Pestel Analysis Of Tobacco In Uk

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PESTEL Analysis of Tobacco In UK

PESTEL Analysis of Tobacco In UK


The number of non-smokers worldwide is not increasing. The goal set by the WHO for the year 2000 to achieve 80 per cent nonsmokers will not be reached. Particularly in Europe, the smoking reduction rates are levelling off (Roberts, 1992). The latest figures for the UK show that, although there is a reduction in the number of males who are smoking, the rate for females is rising. This statistic is paralleled by the reducing incidence of lung cancer deaths for men, but an opposite trend for women.

A recent nationwide study undertaken by Exeter University (Balding, 1993) gave in-depth attention to the smoking habits of young people. The Health Related Behaviour Questionnaire was completed by 20,128 youngsters in 1992, with 19,908 responses being valid as below. The results show that more girls than boys are smoking at all ages investigated. Twenty per cent of boys compared with 27 % of girls aged 14-15 smoked at least once during the previous week. Balding says: 'In past years, looking for &dquo;heavy smoking&dquo;, it has not been unusual to find the heaviest smokers are amongst the boys. However, our recent data has started to indicate a change, and in our latest table, at the 36+ cigarettes weekly level for year 10 pupils, we find 7% of boys and 5 % of girls. Not only are more girls than boys smokers, but they smoke more heavily'.

PESTEL Analysis

Political Analysis

The industry claims that many government officials in the UK agree with them in their contention that advertising does not affect consumption and only causes smokers to switch brands. They are correct in their claim. Dr Brian Mawhinney, the Health Minister stated at a Department of Health press conference: 'I feel entirely comfortable with the Government's position in opposing an advertising ban' (The Guardian, February 8 1994:8). Dr Pollock, Director of ASH responded 'The Government seems to want action from everyone but themselves: parents, teachers, governors, shopkeepers, employers, doctors - but not health ministers. They have rejected a ban on tobacco advertising because they claim it would not have a 'dramatic effect'.' Dr Pollock asked whether saving 4,400 lives a year was not dramatic enough. He asserted that this would be the result if the UK achieved only a 4% drop in smoking, as had been achieved in Canada where advertising has been banned (ASH Press Release entitled 'Action for everyone except the Government', 7th February 1994).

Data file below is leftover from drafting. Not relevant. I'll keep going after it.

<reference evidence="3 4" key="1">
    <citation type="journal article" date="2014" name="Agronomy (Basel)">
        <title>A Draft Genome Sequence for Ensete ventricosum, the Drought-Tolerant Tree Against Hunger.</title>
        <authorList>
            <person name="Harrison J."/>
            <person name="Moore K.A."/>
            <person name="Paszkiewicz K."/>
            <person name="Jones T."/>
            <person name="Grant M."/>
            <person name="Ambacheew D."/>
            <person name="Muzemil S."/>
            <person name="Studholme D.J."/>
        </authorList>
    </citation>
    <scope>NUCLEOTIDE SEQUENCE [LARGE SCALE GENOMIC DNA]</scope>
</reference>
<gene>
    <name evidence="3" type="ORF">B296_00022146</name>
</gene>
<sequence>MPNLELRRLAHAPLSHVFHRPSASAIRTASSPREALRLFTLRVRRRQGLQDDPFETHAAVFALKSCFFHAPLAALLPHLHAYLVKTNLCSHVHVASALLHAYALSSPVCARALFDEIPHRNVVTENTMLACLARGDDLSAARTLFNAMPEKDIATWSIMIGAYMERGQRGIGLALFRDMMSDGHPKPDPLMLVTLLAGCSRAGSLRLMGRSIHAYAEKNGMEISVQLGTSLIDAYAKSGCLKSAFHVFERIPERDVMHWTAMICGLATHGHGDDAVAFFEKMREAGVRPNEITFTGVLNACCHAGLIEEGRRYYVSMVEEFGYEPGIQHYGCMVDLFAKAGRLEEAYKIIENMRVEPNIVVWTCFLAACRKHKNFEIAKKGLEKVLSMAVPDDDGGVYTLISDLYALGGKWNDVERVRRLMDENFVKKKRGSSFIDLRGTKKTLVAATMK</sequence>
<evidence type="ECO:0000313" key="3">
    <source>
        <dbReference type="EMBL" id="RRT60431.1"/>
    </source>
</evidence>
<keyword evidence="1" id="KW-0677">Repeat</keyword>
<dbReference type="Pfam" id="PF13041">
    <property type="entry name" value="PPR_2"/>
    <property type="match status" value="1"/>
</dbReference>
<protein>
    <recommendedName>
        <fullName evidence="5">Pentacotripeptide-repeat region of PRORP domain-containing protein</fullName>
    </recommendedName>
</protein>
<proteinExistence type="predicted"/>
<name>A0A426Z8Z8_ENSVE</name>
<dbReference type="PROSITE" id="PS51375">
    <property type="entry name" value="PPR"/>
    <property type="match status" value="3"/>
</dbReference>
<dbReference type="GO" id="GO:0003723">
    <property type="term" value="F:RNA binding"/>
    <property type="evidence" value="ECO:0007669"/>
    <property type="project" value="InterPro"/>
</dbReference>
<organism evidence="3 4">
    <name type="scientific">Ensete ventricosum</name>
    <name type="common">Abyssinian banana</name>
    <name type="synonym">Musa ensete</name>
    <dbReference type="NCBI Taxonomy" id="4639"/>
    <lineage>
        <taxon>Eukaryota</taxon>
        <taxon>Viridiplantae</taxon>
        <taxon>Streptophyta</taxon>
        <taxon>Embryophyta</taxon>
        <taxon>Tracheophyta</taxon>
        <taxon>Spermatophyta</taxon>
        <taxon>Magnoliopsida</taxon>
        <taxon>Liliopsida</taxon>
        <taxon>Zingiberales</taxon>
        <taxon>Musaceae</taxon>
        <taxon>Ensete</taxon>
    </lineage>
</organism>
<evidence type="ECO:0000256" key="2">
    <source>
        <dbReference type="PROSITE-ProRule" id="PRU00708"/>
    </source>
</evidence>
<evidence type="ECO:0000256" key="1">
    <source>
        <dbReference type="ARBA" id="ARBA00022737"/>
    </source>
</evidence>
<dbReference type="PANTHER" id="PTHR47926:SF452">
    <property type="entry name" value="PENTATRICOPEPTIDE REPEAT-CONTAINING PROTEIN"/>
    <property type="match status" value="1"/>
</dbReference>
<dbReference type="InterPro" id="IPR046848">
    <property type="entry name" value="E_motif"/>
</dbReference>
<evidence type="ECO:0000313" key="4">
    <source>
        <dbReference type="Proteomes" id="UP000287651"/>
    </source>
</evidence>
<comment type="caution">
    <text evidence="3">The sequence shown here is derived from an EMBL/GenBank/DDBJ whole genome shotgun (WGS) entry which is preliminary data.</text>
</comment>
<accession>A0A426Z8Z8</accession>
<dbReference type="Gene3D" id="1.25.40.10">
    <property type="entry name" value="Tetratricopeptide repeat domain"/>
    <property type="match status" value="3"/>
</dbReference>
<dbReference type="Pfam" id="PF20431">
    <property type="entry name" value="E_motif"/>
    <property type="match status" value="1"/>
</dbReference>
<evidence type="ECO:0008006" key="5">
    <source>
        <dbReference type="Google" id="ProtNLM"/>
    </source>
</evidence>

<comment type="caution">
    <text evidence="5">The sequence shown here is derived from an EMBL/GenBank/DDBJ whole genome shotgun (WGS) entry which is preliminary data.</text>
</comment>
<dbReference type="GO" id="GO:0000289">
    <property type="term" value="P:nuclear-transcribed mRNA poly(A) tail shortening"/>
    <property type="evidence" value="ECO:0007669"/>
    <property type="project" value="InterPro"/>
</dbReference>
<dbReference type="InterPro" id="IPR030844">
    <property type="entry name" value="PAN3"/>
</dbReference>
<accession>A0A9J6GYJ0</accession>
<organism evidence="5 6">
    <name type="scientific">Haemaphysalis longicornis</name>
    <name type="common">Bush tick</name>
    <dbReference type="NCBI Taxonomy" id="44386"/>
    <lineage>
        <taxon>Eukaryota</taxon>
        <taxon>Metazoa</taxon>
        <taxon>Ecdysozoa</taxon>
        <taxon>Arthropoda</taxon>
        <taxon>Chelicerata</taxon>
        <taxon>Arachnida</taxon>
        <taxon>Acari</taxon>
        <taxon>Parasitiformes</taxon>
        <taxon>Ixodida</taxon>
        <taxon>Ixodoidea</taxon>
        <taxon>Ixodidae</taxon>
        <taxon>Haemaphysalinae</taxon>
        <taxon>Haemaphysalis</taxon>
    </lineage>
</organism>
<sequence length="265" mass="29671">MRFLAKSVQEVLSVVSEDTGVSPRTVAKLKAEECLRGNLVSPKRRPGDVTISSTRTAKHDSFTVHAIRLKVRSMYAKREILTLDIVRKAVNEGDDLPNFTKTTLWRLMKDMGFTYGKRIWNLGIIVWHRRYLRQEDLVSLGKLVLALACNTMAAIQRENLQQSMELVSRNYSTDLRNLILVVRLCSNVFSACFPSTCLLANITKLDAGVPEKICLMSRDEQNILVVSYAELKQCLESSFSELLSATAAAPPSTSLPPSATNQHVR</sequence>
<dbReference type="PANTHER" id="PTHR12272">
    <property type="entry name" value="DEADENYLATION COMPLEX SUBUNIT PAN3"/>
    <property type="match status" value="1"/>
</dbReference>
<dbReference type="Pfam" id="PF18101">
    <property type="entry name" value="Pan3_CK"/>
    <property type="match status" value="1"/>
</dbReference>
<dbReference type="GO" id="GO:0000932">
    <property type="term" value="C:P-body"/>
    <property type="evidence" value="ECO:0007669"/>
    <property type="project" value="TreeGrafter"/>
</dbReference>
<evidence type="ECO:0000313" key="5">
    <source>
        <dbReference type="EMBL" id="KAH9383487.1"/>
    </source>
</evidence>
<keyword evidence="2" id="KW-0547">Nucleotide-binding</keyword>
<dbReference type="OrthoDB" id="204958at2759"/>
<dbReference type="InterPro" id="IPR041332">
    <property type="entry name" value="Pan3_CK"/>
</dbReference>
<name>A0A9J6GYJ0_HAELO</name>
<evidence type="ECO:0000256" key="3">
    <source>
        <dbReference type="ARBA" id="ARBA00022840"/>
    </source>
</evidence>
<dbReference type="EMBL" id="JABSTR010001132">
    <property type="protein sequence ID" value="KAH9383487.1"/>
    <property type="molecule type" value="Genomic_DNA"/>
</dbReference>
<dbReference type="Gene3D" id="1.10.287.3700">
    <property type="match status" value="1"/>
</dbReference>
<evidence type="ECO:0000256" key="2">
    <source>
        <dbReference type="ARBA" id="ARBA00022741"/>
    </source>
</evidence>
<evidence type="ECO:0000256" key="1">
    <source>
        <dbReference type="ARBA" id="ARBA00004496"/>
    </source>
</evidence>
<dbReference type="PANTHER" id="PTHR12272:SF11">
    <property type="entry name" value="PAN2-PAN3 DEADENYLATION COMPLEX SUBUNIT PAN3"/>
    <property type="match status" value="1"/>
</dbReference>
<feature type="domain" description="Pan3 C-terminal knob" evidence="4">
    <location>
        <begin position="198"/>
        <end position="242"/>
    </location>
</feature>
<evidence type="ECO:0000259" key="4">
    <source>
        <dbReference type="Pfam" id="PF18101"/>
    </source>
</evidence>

The relationship between the tobacco industry and the Government is complex. It is defined on the one hand by the often conflicting demands of public health, taxation and international trade; on the other, philosophical debates about the balance between central control and personal freedom are involved. As in so many other areas of governmental activity, matters are complicated by changes, sometimes rapid, in philosophy, policy and strategy over time. It is hardly surprising that strong forces are rallied on each side of the many ...
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